ICSA to launch its own tillage committee

The future viability of the Irish tillage sector in Ireland should also worry livestock farmers, the President of the Irish Cattle and Sheep Farmers’ Association (ICSA), Patrick Kent, believes.

The government, in conjunction with the tillage sector, must prioritise devising a strategy to make a viable future for tillage farming in Ireland, according to Kent.

The key elements of such a strategy should include: more use of native ingredients in livestock rations; a re-examination of the case for sugar beet; support for energy crops across Europe; and closer links between livestock farmers and tillage farmers, he added.

Cheap grain is no good for anybody, as it leads to downward pressure on meat prices.

“We also need sufficient tillage farmers to provide adequate amounts of straw for the livestock sector.

“The ICSA also believes that a much tougher line will have to be taken in relation to the malting sector,” Kent said.

On the second day of the National Ploughing Championships, the ICSA will officially launch a tillage committee.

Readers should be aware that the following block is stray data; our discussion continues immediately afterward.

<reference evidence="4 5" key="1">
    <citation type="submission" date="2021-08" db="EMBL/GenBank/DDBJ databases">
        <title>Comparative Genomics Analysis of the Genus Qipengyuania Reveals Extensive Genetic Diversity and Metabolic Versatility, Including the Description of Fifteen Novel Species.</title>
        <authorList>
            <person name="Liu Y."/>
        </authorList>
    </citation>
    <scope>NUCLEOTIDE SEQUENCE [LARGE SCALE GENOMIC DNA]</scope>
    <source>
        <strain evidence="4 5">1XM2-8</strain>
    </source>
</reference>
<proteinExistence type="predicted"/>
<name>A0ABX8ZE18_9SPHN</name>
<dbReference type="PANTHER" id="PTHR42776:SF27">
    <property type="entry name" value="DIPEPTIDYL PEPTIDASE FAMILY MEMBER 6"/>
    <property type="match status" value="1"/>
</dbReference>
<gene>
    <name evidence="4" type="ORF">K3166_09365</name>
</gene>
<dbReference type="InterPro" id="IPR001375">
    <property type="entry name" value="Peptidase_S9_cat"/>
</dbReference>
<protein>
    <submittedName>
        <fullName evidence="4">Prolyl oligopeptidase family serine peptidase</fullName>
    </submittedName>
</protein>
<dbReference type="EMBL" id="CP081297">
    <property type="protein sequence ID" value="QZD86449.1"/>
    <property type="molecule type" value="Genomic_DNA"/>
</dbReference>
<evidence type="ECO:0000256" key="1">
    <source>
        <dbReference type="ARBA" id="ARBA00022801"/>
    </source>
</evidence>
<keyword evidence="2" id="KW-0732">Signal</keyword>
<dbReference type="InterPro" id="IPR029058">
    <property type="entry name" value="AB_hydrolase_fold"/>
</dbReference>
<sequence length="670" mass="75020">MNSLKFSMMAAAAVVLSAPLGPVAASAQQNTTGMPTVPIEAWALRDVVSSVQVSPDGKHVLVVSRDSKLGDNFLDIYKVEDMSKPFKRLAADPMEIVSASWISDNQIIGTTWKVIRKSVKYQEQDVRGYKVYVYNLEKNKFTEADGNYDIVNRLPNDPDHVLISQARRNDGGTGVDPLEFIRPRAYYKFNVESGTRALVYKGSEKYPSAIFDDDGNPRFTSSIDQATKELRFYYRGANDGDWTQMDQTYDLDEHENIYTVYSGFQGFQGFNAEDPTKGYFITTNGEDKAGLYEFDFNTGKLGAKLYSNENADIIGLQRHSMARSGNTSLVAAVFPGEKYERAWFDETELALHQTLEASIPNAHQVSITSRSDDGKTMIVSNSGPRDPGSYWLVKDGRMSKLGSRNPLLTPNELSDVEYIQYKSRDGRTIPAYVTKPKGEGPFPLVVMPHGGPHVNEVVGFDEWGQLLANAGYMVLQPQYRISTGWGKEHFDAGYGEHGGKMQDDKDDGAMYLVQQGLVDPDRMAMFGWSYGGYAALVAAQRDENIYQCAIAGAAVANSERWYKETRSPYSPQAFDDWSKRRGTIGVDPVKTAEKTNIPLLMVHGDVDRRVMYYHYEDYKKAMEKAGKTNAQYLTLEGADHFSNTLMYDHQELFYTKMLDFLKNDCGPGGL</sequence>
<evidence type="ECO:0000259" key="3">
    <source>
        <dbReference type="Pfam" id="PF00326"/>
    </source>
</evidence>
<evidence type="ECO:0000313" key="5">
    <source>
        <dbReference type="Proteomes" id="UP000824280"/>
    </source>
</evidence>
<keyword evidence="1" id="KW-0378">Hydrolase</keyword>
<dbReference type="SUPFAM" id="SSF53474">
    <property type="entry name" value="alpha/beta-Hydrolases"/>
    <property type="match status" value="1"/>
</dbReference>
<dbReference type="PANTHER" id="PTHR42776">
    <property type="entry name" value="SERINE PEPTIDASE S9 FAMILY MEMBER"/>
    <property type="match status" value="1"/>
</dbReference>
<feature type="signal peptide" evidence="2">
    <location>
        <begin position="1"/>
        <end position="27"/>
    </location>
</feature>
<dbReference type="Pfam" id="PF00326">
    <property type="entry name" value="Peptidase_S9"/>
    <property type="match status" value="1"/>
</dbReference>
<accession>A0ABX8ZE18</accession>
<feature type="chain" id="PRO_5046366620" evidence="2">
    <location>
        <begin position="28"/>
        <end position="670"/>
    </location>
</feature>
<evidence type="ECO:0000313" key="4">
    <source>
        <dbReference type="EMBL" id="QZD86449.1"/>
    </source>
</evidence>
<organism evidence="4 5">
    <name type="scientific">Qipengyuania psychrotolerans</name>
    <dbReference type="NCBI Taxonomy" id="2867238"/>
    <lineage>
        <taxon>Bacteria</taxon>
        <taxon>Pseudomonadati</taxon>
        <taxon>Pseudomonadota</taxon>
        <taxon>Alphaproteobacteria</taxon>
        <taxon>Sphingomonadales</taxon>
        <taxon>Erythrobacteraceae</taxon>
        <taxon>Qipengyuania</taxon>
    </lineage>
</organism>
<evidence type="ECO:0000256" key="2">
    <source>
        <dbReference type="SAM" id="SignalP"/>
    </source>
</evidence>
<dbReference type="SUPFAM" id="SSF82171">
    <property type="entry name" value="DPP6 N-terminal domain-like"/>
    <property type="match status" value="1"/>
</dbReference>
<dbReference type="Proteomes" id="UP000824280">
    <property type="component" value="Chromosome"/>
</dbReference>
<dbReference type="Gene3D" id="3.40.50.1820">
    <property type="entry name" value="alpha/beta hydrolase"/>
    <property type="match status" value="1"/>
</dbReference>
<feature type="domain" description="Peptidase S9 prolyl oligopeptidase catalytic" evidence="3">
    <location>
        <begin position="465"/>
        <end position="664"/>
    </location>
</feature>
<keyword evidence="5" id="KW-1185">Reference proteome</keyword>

The event, which takes the form of a panel discussion followed by a question and answer session, will commence at 2:30pm at the ICSA stand (Block 2, Row 13, Stand 294).

Panellists for the occasion are set to include: Darragh Cleary, 2016 ‘Tillage Farmer of the Year’; David Shortall from Quinn’s of Baltinglass; and tillage farmer Seamus Duggan.

Is veganism a threat to farming?

Yesterday, while speaking to AgriLand’s Claire McCormack during a ‘live stream’ of the National Ploughing Championships, Kent gave his views on whether veganism poses a threat to Irish farming.

He described veganism as “controlled malnutrition” during a panel discussion between some senior officials from some of Ireland’s various farm organisations.

For clarity, a vegan is defined as a person who does not eat or use animal products.

I think we have a massive opportunity to address some of these issues. Veganism now is very, very financed and it is kind of a cult movement.

“I think it needs to be tackled for what it is; it’s controlled malnutrition. People are eating less nutrient-dense foods than ever before,” Kent said.